DCMS reignites debate over payment of interns

Department pays all interns, but museums have different rules
Profile image for Gareth Harris
Gareth Harris
The secretary of state for culture, media and sport, Maria Miller, has reignited the debate over internships, and the controversial issue of whether interns should be paid the minimum wage.

“It is departmental policy to pay at least the national minimum wage to all employees, including interns,” said Miller in a Commons debate in February.

A spokesman for the Department for Culture, Media and Sport (DCMS) explained: “The policy on paying interns is an internal one for the DCMS. We have no power to compel our arm’s-length bodies to do so. The question of whether the national museums and galleries should pay interns is a matter for them.”

Arts Council England and Creative & Cultural Skills published guidelines in 2011 stipulating that interns should be paid the minimum wage, currently £6.19/hour (or the London Living Wage of £8.55/hour) if they fall under the legal definition of “worker” (volunteers and student placements are exempt).

The national museums, however, still run internship programmes according to different rules.

A spokeswoman for the National Gallery said: “We occasionally provide internships on an unpaid basis. However, in accordance with our internship policy, it is our practice to provide these within the context of collaboration with institutes of higher education.”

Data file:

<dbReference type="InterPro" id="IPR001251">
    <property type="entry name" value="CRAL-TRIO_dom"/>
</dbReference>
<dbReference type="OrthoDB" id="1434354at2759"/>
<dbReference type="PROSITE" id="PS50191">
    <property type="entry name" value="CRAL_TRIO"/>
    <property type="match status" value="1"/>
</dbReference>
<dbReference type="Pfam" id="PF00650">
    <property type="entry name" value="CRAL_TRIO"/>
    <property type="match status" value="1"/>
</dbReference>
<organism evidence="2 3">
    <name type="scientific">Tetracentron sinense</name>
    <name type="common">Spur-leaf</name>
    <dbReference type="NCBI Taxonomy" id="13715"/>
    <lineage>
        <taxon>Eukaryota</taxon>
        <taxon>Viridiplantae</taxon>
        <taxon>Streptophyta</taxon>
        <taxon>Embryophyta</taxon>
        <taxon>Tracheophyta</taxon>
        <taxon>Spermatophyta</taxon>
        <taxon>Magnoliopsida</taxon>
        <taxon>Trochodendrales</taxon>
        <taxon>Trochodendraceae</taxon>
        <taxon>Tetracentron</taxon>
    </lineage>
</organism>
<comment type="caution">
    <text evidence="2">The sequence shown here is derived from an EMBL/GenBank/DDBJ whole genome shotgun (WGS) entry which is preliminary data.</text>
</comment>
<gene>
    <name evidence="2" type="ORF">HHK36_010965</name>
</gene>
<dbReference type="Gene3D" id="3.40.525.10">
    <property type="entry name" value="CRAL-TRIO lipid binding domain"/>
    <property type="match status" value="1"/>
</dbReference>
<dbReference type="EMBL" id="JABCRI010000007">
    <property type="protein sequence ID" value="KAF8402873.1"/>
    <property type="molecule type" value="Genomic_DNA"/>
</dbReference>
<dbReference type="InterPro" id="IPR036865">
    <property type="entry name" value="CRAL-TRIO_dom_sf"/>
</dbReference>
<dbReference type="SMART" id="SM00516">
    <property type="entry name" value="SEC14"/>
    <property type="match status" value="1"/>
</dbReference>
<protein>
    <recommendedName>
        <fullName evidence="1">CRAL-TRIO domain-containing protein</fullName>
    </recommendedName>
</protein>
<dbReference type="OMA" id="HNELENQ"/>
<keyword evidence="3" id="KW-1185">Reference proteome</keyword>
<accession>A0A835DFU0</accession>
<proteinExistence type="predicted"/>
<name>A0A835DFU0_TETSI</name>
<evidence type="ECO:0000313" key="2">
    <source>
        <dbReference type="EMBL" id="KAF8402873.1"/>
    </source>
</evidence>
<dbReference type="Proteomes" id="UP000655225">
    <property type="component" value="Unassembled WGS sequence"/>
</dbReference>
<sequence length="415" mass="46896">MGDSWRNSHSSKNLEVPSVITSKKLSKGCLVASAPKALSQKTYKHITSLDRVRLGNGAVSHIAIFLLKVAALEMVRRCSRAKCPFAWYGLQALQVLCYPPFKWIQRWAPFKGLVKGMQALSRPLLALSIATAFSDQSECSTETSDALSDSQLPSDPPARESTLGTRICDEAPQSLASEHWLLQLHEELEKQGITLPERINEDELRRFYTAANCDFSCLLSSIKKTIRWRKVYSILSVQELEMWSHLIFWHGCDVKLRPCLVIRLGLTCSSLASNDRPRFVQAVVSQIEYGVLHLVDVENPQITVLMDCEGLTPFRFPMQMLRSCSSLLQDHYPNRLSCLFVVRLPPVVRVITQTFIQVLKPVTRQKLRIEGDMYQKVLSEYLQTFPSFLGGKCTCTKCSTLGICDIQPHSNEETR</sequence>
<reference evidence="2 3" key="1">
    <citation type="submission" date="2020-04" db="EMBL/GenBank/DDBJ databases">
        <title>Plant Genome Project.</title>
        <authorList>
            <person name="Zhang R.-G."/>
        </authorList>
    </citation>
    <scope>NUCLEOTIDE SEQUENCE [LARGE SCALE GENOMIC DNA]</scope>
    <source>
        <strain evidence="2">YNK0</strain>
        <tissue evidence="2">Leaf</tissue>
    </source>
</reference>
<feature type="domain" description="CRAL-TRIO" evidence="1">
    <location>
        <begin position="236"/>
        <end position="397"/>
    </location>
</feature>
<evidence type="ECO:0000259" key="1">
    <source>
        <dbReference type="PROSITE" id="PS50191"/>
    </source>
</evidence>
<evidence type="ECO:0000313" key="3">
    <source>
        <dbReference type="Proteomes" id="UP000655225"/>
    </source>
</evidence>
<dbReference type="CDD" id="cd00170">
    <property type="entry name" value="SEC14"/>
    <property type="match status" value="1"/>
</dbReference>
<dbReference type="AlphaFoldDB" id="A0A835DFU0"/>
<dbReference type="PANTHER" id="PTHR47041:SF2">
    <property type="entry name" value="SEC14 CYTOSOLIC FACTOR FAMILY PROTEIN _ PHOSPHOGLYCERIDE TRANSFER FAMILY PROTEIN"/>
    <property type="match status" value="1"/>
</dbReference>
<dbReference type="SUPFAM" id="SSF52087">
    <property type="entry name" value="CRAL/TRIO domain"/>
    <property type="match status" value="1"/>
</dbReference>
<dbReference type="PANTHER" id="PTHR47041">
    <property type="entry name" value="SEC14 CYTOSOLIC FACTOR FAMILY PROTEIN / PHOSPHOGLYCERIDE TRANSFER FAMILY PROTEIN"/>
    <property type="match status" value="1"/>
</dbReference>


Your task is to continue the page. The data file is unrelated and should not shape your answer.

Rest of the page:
She added that internships did not exceed a three-month period.

The British Museum does not classify volunteers and student placements as interns.

Interns, which are taken on for a minimum of six weeks and a maximum of one year, are paid the minimum wage and can receive expenses.

“An intern is an individual working to gain relevant professional experience in order to embark on a career,” said a spokeswoman.

The Natural History Museum has developed an internship programme that offers benefits such as role-related training and the reimbursement of travel and lunch expenses.

Maurice Davies, head of policy and communication at the Museums Association, said: “So many people want work experience in museums and galleries, it’s important that museums don’t inadvertently exploit them.

That will usually mean paying interns, or making sure they get incredibly good-quality training and development.”

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